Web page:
Once inside, the Interesting People list turns out to be a boon for anyone who wants to follow the messy growth spurts of the network of networks. The e-mails come, two or three a day, little pulses of information cut and pasted from the Net, or fed in by a curious mixture of powerful industry players, academics, Washington insiders and alert netizens.
One day an article about Rupert Murdoch and digital TV turns up, via an academic in Newcastle. Another time it's an amusing report about a notorious flamer being thrown off a free-speech newsgroup. There have been government statements on encryption policy, a plea for help from a New York designer who has set up a home page for a Brazilian orphanage, or a pithy coda, penned by Dave Farber, to a news clip about rappers being arrested in France.
Farber is Alfred Fitler Moore Professor of Telecommunications at the University of Pennsylvania. The 62-year-old has been in the network game long enough to have done a bit of everything. He worked on CSNet in the 1970s, which got 500 universities and colleges hooked on e-mail. He co- wrote a programming language (SNOBOL), designed a digital phone switch and now researches the sort of ultra-fast networks that can send data at 2.4bn bits (or four Encyclopaedia Britannicas) per second.
As a Nethead, a Bellhead (phone expert), and someone with a political conscience, he can sort through dry-as-dust writings on subjects such as encryption, wireless bandwidths and obscenity theory and then send something coherent to the scrum of venture capitalists, lawyers, engineers and politicians who are fighting over the soul of the Internet.
The list began a decade ago as a favour to a friend who didn't have time to surf the Net. "I just sent him things that interested me. Then he'd say, `Oh, could you put a few of my IBM friends on it?' And then their friends started asking, too. Now I have all sorts. I know Bill [Gates] is on it. And someone, let's say, very senior at Motorola..."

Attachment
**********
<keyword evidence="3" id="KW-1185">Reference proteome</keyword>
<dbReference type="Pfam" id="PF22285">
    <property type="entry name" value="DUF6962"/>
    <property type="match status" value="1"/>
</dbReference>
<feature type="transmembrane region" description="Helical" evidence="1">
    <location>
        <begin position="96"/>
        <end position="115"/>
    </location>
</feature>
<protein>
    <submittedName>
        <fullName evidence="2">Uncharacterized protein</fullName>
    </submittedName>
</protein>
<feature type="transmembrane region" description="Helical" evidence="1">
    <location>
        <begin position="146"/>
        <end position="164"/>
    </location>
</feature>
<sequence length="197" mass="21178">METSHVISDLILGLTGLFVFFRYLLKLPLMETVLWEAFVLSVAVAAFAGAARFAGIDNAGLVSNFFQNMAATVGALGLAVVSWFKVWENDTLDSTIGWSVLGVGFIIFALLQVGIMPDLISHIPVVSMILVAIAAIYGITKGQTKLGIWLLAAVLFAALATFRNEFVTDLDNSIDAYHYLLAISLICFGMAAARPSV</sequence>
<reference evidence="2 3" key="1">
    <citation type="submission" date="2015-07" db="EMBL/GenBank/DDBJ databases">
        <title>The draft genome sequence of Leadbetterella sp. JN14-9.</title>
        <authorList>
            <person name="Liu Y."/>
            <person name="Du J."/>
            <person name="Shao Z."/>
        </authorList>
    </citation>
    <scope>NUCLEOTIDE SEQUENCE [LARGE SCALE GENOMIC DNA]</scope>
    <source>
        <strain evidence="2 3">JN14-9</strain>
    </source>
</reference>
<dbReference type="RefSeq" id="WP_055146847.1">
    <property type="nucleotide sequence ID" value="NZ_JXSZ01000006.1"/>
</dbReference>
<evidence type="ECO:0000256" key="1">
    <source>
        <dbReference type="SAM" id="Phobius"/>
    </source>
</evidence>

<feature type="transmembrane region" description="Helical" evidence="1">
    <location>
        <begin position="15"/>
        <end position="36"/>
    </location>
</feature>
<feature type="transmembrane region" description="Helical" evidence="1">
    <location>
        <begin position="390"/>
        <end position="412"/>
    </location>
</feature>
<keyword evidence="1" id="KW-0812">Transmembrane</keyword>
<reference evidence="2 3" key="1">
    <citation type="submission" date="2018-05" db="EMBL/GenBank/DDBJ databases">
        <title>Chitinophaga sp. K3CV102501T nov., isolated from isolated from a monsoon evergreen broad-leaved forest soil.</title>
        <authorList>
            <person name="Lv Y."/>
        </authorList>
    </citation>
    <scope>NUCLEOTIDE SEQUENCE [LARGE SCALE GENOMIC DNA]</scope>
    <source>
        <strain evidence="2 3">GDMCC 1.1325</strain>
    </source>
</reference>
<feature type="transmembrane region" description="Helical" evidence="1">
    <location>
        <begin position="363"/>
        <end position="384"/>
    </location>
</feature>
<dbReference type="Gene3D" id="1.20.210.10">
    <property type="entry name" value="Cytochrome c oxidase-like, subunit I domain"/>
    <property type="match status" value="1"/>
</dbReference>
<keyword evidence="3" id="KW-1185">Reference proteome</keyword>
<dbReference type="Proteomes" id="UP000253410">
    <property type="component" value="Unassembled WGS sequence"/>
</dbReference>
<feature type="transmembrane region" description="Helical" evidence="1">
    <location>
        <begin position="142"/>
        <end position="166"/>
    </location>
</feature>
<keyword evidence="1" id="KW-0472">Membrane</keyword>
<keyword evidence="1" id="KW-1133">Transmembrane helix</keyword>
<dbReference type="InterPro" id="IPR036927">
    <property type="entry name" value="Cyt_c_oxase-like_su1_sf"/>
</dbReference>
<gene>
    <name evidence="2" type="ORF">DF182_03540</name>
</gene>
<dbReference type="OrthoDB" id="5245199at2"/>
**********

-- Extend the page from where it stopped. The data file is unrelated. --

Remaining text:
He tells how one listee sent him a sad note about having ordered 10 Motorola cellphones only to find they had their numbers scrambled. "Within half an hour the same guy got a call from the person in charge of servicing for the whole USA. The voice said he didn't know what it was about, just that the Motorola president's office had told him to call."
As the Net has gone mainstream, so has "IP", as Farber fondly calls it. "I've relaxed the standards for getting on the list in the last few years. I do try to weed out the network weenies though, the people who flit from list to list joining everything. I don't want everything to be totally public. And I soon get rid of people who try to tell me what to post.
"I now get a lot of people in business, but I also have a housewife who was just feeling cut off and is trying to break into a new field. It's whoever interests me, really. And the press, of course. You don't have to contribute."
Farber's analysis of his closed list is enlightening. "This one has a funny metabolism. There are days when I put out nothing and people panic thinking they've been dropped. And topics seem to resurface every three months.
"Newsgroups can be beautiful control systems. For instance, all the fuss about the Intel Pentium Bug would rage on the Internet for months, but just as it died down the company would make a statement about it, and start it up again. Trying to control something too far can often reinforce it."
An allegory for governmental regulators, perhaps? "I try to steer it away from politics, although I did disagree with some of my friends who came up with the Clipper Chip. And I've taken Singapore over the coals a few times, but I'm still invited back there."
His signature file reads: " `They that can give up essential liberty to obtain a little temporary safety deserve neither liberty nor safety.' Ben Franklin, 1784."
Farber is fully aware of the free service he provides. "I think the really big business of the future will be filters for the Net, human ones. Some things just can't be automated." This is the secret of IP's success: bots and search engines are the equivalent of your dog fetching the newspaper. You need human beings you can trust to filter and edit news, to keep you interested.
"Since it's all stuff I'm interested in anyway, I don't use up any real time on this. The whole thing is maybe 20 minutes a day." With his $1,000 phone, Libretto palm-top, Pilot Personal Organiser and two-way pager, Dave Farber is a virtual omnipresence - browsing, pasting, forwarding, and reacting, as the digital revolution goes on around himn
Dave Farber's home page: http://www.cis.upenn.edu/farberReuse content